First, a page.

“This is all true of the vision Britten and Pears had,” says Wright. “They would not have known that our society would have such a challenge with dementia, or would have expected the socio-economic deprivation of our region. But what they did know and work with was the unique power of music to connect people. The vision they had for a music site that is locally rooted, but has a national and international impact, is absolutely where we are now. “
This is also true for the development of the campus. “Nowadays, a program for young artists is not that unusual, but 50 years ago it was very innovative,” he says. “I wonder if seeing Tanglewood [the Boston Symphony Orchestra’s summer home] in the 1940s made a lasting impression on Britten. There are photos of him and Pears looking at a model of a refitted Snape Maltings before he even acquired some of the additional buildings. A 1970 master plan looks suspiciously similar to how the site has developed since.
The result is that Britten Pears Arts has become an important force in the local economy. About 150-200 people work there, mostly in retail, food service and charity, and a much larger impact comes from tourism. The aim is to raise £ 2million per year through fundraising, more than what is received from the Arts Council, and this is a challenge for the people of the Suffolk Coast.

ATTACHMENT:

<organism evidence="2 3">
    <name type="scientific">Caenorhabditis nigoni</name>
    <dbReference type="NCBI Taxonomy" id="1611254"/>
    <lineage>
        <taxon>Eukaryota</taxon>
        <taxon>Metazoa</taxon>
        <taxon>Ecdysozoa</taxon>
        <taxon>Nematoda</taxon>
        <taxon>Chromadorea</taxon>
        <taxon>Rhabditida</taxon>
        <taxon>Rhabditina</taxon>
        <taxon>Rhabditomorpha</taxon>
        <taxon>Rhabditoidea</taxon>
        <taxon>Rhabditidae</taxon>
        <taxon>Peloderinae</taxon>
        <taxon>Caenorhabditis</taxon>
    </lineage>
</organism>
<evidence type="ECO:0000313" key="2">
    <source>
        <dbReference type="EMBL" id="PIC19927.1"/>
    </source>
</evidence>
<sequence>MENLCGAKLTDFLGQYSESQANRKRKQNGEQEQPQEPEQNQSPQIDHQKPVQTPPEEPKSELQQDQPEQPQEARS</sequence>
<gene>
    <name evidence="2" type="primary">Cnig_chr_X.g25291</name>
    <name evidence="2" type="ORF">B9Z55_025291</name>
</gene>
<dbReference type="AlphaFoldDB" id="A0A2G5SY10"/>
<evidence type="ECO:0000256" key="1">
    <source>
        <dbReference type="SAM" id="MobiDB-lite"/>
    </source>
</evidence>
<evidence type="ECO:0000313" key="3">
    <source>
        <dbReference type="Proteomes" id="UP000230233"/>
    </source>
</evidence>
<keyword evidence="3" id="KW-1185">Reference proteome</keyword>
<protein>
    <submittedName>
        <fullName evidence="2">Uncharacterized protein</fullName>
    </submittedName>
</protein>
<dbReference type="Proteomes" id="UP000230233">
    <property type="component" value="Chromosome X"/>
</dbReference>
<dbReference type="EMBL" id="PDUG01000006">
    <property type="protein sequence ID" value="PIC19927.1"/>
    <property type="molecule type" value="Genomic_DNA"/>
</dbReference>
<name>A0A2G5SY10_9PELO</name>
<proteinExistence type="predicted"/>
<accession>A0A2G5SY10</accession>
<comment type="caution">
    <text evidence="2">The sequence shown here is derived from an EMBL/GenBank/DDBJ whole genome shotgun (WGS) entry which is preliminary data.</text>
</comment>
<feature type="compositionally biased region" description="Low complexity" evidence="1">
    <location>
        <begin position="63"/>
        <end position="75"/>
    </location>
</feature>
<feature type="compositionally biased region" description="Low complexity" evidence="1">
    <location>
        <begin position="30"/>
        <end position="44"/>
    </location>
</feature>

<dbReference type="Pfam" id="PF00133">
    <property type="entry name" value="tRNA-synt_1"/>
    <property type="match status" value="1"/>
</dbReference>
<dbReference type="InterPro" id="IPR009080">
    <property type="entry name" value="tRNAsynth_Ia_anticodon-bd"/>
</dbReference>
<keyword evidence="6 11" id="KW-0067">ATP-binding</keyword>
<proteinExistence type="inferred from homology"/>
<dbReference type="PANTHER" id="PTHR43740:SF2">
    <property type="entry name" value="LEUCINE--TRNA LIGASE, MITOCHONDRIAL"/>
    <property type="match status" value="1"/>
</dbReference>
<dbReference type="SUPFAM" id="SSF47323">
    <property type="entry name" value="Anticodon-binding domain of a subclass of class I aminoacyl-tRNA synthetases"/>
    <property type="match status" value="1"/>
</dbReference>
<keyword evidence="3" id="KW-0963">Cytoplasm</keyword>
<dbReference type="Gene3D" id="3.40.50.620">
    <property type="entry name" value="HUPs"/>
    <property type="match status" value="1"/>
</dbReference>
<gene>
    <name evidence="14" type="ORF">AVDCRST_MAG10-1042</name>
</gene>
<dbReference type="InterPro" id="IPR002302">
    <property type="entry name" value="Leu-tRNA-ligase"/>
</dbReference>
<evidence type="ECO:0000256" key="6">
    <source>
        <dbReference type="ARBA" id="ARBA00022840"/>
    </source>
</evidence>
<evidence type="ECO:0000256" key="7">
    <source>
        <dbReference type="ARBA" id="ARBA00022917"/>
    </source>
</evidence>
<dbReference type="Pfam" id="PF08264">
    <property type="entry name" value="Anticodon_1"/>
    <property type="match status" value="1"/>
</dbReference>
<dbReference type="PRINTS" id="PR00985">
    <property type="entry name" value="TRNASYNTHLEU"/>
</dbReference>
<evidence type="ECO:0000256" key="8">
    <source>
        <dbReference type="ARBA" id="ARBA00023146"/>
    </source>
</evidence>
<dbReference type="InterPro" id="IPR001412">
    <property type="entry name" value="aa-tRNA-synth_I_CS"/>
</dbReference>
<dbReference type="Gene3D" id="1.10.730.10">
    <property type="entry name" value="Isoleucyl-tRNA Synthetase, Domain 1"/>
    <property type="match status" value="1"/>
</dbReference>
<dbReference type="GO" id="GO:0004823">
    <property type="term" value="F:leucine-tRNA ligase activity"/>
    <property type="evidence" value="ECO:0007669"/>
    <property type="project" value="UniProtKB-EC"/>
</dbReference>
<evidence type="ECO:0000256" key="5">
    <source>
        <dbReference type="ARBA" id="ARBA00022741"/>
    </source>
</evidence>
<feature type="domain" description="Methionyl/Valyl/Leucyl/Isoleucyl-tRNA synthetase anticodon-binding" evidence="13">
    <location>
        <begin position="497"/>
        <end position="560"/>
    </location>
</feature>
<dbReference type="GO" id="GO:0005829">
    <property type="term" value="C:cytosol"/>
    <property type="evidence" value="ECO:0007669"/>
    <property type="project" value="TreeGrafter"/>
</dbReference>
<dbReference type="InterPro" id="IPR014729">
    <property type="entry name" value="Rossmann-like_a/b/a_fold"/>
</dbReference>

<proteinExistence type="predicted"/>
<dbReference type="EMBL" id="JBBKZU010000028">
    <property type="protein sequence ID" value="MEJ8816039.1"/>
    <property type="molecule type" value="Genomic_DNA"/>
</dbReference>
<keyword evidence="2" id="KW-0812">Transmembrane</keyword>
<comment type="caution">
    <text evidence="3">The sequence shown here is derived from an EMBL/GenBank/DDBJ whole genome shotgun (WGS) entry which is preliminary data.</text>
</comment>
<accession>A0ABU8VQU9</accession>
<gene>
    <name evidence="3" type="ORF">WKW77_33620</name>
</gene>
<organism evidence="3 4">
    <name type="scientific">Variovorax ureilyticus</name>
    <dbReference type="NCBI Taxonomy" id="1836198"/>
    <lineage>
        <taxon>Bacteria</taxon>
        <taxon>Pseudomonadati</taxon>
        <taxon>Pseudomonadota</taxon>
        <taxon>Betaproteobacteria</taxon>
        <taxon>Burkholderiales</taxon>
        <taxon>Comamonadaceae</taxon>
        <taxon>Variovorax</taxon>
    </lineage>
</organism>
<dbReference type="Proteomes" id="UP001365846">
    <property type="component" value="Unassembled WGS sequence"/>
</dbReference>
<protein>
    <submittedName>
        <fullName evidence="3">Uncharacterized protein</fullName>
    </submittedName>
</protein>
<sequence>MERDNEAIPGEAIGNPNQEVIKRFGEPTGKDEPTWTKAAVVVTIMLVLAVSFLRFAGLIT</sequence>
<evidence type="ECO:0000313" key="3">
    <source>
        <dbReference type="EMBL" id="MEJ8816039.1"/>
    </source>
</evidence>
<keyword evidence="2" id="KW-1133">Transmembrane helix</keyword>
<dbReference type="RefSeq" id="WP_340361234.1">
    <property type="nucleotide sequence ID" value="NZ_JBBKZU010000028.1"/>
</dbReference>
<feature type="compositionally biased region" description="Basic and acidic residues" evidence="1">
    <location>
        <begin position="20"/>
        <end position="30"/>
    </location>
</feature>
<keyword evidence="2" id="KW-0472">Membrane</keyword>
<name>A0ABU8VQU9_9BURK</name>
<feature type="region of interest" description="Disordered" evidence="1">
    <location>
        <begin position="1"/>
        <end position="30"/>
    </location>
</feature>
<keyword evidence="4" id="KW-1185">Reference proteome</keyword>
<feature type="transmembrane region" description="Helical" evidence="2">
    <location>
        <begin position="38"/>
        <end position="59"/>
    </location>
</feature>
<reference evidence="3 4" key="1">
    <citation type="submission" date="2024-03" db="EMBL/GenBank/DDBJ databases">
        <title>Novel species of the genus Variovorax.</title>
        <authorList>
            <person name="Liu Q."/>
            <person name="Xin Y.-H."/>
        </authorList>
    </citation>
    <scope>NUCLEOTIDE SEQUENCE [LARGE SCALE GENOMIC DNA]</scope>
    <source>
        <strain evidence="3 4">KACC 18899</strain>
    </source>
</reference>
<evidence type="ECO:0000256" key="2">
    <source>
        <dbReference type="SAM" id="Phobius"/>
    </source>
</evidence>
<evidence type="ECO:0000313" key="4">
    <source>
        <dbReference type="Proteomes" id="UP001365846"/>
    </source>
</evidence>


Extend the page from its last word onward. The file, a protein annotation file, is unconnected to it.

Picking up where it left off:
Wright says he saw the importance of engaging with the community when he was artistic administrator of the Cleveland Orchestra. “It’s as unlikely to have an orchestra of this quality in a place like Cleveland as it is to have a festival like Aldeburgh on the Suffolk coast,” he says. “What they share is an audience and a set of supporters who have [a powerful] sense of ownership, and it will pay off in all kinds of ways. If the alternative is indifference, you are dead in the water.
As a result of this could be closer cooperation with the United States. The Ojai Music Festival in California runs closely parallel to Aldeburgh and the two have shared projects in the past. Wright favors such a collaboration “if festivals in general can be less valuable in knowing who gets what first”.
A cloud on the horizon is Britten’s music coming out of copyright in 2047. A taste came during the lockdown, when £ 1million in performance royalties was lost overnight.
Wright says Aldeburgh knows he can’t delay thinking until 2045. One possible answer is to develop the last third of the derelict Snape Maltings site, likely for student and tutor housing. . “It would be a throwback to Britten and Pears’ vision for a creative campus. It’s in our sights, but it represents a huge investment project.
In the meantime, all eyes are on the 2022 festival. The Queen’s jubilee will be marked by the music of her coronation year, such as the sequel to Britten’s opera Gloriana. A highlight of the homage to Knussen will be the premiere of his unfinished orchestral work Cleveland Pictures. A series of works on climate change includes the intriguing work of Gregor A Mayrhofer Recycling Concerto, featuring hundreds of rubbish reshaped in percussion. As Wright says, “No stillness. “
Aldeburgh Festival 2022, from June 3 to 26, brittenpearsarts.org